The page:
Air quality standards (ISO 8573-1)

In the world of compressed air systems, the quality of air plays a crucial role. This blog post delves into the heart of ISO 8573-1, a key standard that defines air quality and sets the benchmark for compressed air systems globally. Understanding this standard is essential for industries relying on compressed air for their operations.


What is ISO 8573-1?

ISO 8573-1 is a critical standard within the field of compressed air quality, providing a comprehensive framework for the classification of air purity. Developed and maintained by the International Organization for Standardization, this standard is pivotal in defining the levels of various contaminants in compressed air systems. It sets out specific requirements for three primary types of contaminants: particulates, water, and oil, each of which can significantly impact the performance and safety of compressed air applications.

The standard is structured into several parts, with ISO 8573-1 being the primary document that outlines the main categories of air contaminants and their permissible limits. It provides a detailed classification system for each contaminant type, specifying the maximum allowable concentration levels in compressed air. These levels are defined in a series of purity classes, which vary depending on the sensitivity of the application and the potential impact of contamination.

For solid particles, the standard specifies the maximum number of particles allowed per cubic meter of air and categorizes them based on their size, measured in microns. For water, ISO 8573-1 defines limits based on the form of moisture present (vapor, liquid, or aerosol) and uses the concept of pressure dew point to quantify moisture content. For oil, the standard includes both liquid and vapor forms of oil, with limits expressed in terms of concentration (mg/m³).

ISO 8573-1 is not just a static document; it evolves to reflect advancements in technology and changes in industrial practices. It is widely used across various industries, including pharmaceuticals, food and beverage, and manufacturing, where the quality of compressed air is critical. Compliance with ISO 8573-1 is essential for ensuring the reliability, safety, and efficiency of compressed air systems, and it serves as a benchmark for quality assurance and regulatory compliance in many sectors.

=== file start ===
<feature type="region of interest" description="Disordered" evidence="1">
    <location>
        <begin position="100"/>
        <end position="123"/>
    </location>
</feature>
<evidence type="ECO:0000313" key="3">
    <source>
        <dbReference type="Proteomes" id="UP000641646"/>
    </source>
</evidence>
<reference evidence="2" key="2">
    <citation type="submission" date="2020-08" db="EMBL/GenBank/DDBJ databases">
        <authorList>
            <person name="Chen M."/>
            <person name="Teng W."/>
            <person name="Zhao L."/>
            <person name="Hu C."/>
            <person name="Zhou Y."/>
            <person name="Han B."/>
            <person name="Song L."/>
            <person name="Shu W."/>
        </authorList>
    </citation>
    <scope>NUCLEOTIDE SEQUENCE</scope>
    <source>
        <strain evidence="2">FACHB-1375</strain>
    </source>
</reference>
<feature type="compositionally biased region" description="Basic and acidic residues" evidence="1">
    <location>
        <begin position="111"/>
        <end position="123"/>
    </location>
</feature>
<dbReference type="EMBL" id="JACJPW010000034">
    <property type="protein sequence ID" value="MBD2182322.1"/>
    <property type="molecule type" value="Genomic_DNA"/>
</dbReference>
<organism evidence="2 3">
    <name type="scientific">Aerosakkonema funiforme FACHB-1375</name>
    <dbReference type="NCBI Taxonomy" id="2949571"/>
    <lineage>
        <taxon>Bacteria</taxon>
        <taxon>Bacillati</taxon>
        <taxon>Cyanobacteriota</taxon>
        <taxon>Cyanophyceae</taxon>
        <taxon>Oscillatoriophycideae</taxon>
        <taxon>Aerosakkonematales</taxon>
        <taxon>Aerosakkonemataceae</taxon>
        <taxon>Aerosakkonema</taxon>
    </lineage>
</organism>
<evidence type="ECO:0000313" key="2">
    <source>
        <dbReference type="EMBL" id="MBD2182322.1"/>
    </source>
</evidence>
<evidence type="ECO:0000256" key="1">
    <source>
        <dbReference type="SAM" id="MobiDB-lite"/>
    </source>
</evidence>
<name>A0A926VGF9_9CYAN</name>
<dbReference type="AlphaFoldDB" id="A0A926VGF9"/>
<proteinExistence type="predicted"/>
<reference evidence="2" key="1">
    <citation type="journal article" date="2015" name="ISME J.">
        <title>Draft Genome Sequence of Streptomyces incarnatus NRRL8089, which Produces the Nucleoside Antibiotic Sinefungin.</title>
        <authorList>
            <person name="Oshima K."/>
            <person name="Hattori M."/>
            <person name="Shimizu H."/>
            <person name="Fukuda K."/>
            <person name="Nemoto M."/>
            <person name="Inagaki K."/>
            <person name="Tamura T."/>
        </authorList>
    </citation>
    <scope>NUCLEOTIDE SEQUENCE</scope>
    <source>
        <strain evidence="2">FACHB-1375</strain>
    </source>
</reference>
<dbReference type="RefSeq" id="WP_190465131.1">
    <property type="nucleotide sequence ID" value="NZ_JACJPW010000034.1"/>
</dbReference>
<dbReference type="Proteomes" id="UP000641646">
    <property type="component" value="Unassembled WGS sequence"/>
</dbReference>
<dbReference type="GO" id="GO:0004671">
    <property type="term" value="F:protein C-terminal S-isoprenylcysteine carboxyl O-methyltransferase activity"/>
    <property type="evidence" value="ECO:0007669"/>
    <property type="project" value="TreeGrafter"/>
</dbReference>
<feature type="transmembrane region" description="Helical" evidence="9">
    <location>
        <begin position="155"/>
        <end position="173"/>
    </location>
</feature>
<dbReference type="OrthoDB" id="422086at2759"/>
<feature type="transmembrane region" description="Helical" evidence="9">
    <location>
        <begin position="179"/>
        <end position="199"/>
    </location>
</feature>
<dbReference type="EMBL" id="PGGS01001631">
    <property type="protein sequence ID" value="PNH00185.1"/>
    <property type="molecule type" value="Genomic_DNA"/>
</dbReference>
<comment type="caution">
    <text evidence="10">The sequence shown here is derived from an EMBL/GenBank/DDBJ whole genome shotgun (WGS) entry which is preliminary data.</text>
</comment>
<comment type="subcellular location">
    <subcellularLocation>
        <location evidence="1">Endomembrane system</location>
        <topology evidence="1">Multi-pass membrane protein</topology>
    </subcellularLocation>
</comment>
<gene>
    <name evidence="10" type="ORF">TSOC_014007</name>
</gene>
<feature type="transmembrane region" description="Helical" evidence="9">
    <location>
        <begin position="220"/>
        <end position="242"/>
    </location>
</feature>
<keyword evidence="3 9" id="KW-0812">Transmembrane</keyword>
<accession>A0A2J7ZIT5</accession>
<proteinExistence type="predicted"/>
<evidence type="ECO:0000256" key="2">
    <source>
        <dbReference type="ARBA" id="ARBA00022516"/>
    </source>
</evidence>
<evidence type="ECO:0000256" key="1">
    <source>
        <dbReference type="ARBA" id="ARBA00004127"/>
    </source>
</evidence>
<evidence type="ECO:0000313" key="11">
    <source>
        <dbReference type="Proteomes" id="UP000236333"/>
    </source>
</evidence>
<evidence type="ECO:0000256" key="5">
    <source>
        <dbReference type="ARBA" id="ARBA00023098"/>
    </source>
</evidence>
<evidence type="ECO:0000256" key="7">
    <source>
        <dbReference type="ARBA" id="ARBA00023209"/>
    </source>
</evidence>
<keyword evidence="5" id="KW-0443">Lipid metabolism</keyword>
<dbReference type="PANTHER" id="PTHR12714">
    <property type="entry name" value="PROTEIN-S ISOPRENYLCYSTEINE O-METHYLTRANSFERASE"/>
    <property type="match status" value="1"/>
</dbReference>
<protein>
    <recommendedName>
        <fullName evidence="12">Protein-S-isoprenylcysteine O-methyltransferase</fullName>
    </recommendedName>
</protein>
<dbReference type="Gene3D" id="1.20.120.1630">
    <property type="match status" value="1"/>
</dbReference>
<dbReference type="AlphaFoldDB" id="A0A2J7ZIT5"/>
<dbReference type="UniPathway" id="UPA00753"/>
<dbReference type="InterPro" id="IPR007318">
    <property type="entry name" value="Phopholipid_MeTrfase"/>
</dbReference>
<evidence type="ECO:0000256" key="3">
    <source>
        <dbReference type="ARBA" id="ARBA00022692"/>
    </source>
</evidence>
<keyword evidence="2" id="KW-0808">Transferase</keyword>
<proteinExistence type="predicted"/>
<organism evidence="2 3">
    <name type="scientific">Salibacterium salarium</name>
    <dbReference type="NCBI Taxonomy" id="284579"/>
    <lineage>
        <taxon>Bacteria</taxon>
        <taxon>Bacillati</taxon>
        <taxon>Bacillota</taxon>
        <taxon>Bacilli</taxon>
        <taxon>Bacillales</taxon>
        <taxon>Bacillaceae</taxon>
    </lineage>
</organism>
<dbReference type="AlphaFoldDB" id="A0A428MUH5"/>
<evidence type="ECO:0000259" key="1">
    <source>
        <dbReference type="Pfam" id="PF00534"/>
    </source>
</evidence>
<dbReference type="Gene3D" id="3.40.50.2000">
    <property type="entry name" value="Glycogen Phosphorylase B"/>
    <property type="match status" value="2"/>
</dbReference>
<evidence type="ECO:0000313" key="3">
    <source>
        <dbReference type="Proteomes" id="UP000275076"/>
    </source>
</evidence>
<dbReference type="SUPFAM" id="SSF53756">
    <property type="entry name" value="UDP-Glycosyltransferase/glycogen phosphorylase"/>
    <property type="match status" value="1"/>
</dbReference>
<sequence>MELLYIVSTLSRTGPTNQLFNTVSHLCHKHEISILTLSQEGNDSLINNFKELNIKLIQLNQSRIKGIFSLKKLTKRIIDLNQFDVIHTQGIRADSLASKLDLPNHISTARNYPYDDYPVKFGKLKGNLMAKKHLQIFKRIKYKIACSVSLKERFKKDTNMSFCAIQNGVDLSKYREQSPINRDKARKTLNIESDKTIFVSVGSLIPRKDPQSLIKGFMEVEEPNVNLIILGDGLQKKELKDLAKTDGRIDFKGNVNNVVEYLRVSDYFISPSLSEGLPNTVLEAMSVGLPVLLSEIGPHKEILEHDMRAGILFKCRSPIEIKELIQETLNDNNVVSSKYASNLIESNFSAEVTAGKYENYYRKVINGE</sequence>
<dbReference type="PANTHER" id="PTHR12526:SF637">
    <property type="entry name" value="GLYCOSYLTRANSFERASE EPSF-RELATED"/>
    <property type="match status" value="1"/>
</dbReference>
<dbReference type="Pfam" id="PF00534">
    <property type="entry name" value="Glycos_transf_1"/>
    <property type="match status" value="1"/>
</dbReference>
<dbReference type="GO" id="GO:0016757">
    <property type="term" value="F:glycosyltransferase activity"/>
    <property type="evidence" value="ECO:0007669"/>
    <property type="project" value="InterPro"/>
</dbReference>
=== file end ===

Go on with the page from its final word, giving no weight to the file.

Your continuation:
The three key components of ISO 8573-1

ISO 8573-1 categorizes air purity into three critical components: solid particles, water, and oil. Each category has specific classes that define the concentration levels of these contaminants, providing a clear framework for maintaining air quality in compressed air systems.

1. Solid Particles
This category addresses the concentration of solid particles in the air, which can range from microscopically small dust particles to more significant debris. The standard defines several classes of particle size and concentration, measured in microns and the number of particles per cubic meter of air. For instance, Class 1 specifies a particle size of 0.1 to 0.5 microns with a concentration limit, whereas Class 5 allows larger particles with a higher concentration. Adherence to these classes is crucial in applications where even the smallest particle can cause significant product contamination or damage to precision equipment.

2. Water
Water in compressed air can exist in various forms: vapor, liquid, or aerosol. ISO 8573-1 classifies water content based on the dew point, which is the temperature at which air becomes saturated and water vapor begins to condense into liquid. The classes range from a lower dew point, indicating drier air, to a higher dew point, signifying more moisture. For example, Class 1 requires a pressure dew point of -70°C or lower, suitable for environments where moisture can severely impact product quality or cause freezing in pneumatic controls.

3. Oil
The oil content in compressed air includes both liquid and vapor forms of oil. This category is critical because oil contamination can degrade product quality, damage equipment, and pose health risks. The standard specifies classes based on the concentration of oil (including oil aerosol, vapor, and liquid) measured in milligrams per cubic meter. For instance, Class 0 represents the highest purity level with the least oil content, essential for industries like pharmaceuticals and food processing, where even trace amounts of oil can be unacceptable.

By adhering to these detailed specifications in each category, industries can ensure that their compressed air systems meet the highest standards of purity and efficiency, as outlined in ISO 8573-1. This adherence is not just about compliance; it's a commitment to quality, safety, and operational excellence.

Purity class

Solid particles


Total oil

Number of particles per m3

Pressure dewpoint


0.1 < d ≤ 0.5 μm**

0.5 < d ≤ 1.0 μm**

1.0 < d ≤ 5.0 μm**





As specified by the equipment user or supplier and more stringent than Class 1.


≤ 20000

≤ 400

≤ 10

≤ -70

≤ -94

≤ 0.01


≤ 400000

≤ 6000

≤ 100

≤ -40

≤ -40

≤ 0.1



≤ 90000

≤ 1000

≤ -20

≤ -4

≤ 1




≤ 10000

≤ 3

≤ 37.4

≤ 5




≤ 100000

≤ 7

≤ 44.6



≤ 5 mg/m3

≤ 10

≤ 50


Compliance with ISO 8573-1

Compliance with ISO 8573-1 is not just a regulatory obligation; it's a fundamental aspect of operational excellence in industries using compressed air. By adhering to this standard, operators ensure that their compressed air is free from contaminants like solid particles, water, and oil, which are critical for maintaining system efficiency, product quality, and safety. This compliance is essential for preventing costly downtimes, ensuring the longevity of equipment, and upholding the highest standards of production and environmental safety. In essence, ISO 8573-1 is not just a guideline but a cornerstone of quality assurance in compressed air applications.